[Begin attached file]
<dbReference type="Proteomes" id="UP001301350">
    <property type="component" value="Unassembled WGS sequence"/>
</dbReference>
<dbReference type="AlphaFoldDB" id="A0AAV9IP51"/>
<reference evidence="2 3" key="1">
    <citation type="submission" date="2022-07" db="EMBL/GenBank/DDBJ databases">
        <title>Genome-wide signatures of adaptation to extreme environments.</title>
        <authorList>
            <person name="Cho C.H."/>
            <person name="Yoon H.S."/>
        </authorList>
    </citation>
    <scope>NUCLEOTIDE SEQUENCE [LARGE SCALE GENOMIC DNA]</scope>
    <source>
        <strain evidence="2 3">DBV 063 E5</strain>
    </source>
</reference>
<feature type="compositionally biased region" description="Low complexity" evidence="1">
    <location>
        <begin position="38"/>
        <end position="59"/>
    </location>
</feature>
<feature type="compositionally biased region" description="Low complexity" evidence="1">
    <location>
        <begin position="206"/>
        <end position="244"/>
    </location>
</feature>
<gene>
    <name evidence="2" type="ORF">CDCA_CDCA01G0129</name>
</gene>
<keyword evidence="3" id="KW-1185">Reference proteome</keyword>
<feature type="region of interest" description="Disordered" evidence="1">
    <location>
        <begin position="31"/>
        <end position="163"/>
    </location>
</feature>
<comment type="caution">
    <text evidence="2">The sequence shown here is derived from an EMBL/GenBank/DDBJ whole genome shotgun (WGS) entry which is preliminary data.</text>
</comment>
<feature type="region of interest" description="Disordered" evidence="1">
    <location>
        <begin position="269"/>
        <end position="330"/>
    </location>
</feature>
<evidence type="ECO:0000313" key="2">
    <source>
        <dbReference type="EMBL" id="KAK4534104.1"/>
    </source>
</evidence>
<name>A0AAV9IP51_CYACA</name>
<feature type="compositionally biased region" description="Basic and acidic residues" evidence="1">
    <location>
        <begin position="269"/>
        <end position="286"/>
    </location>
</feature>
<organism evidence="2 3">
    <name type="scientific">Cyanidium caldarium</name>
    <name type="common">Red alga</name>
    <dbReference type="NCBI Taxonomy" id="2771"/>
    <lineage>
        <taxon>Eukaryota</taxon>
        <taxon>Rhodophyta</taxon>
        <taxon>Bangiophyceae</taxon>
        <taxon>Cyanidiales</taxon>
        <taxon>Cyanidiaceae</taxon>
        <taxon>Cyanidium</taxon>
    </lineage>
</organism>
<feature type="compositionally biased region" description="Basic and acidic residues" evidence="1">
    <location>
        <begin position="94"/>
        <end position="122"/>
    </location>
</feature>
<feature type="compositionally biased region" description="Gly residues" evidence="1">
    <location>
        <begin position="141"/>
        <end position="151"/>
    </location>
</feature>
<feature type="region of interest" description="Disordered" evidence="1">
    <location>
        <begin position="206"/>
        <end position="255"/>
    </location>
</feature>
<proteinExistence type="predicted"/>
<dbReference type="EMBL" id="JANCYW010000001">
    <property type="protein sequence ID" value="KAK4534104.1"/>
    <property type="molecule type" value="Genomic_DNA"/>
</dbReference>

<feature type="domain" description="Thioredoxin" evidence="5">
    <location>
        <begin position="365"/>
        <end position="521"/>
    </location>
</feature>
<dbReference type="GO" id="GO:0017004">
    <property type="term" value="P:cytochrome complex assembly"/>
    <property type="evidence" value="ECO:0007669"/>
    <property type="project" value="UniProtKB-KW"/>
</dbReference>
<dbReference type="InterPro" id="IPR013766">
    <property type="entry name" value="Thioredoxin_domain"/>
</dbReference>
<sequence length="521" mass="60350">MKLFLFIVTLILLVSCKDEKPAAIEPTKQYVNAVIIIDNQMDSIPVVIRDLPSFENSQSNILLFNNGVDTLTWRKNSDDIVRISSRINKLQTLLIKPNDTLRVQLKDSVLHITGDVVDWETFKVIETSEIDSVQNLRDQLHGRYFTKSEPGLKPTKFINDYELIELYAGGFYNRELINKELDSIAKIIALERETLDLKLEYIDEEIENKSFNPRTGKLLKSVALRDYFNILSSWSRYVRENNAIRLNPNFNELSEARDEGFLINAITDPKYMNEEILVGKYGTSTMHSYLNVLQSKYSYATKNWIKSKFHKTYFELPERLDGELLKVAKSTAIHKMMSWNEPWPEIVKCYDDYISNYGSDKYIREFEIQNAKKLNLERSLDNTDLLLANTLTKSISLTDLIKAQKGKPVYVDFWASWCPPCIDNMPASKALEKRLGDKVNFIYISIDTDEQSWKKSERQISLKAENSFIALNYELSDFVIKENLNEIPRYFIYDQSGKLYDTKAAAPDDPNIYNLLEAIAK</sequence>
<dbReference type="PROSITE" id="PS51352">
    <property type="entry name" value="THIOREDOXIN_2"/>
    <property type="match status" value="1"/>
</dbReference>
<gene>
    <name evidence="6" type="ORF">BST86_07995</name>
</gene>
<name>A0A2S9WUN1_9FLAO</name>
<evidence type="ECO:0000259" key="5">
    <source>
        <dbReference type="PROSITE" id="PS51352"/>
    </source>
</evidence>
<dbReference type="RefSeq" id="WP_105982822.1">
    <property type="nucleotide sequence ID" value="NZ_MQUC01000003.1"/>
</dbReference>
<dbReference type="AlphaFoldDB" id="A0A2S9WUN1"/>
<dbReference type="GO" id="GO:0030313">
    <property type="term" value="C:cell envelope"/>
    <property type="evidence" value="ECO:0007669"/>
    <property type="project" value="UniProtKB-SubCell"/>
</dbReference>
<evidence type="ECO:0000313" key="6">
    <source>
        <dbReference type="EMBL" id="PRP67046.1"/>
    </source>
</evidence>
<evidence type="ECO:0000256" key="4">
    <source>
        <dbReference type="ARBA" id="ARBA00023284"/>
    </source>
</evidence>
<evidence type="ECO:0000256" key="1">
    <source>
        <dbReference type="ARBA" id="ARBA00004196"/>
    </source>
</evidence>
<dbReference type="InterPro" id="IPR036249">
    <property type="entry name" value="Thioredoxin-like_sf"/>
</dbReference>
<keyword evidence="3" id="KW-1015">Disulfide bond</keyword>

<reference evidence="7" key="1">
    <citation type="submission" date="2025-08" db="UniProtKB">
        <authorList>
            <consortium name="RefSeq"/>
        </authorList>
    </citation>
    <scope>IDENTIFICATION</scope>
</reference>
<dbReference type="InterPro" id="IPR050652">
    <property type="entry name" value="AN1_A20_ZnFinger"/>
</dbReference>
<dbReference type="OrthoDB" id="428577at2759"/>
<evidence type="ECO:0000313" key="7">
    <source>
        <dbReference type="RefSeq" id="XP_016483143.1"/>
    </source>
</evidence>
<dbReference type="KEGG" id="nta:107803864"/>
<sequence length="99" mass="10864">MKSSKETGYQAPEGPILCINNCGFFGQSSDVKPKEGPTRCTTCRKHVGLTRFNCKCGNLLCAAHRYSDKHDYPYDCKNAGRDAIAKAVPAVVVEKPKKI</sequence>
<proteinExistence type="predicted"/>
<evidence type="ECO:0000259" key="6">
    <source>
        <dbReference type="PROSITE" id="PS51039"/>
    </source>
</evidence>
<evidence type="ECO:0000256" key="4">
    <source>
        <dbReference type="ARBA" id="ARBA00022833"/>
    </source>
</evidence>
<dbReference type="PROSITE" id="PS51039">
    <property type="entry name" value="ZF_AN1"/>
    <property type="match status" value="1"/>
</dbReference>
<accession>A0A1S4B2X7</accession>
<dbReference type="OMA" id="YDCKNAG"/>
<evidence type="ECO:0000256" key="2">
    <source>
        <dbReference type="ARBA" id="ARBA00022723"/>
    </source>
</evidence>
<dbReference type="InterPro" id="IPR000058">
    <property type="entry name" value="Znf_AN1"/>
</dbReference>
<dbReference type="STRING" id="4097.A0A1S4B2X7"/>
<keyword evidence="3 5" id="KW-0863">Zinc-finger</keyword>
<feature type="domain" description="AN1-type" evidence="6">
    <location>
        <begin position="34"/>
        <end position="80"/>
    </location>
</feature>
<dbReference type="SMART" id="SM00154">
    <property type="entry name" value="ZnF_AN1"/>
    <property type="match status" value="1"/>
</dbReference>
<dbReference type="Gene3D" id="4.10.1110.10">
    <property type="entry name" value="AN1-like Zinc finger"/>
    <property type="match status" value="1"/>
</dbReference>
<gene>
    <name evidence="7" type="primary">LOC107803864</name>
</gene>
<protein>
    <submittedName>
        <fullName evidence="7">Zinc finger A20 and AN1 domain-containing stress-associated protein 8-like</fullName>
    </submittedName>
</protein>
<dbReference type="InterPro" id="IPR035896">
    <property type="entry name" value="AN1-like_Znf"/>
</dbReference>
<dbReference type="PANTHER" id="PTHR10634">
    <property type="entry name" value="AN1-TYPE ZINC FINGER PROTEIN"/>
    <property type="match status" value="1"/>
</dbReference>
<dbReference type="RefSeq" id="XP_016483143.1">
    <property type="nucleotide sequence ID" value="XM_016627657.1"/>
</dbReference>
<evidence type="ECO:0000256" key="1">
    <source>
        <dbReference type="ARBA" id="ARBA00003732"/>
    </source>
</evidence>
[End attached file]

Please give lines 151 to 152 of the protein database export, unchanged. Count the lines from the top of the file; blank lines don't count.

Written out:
</dbReference>
<keyword evidence="3" id="KW-1015">Disulfide bond</keyword>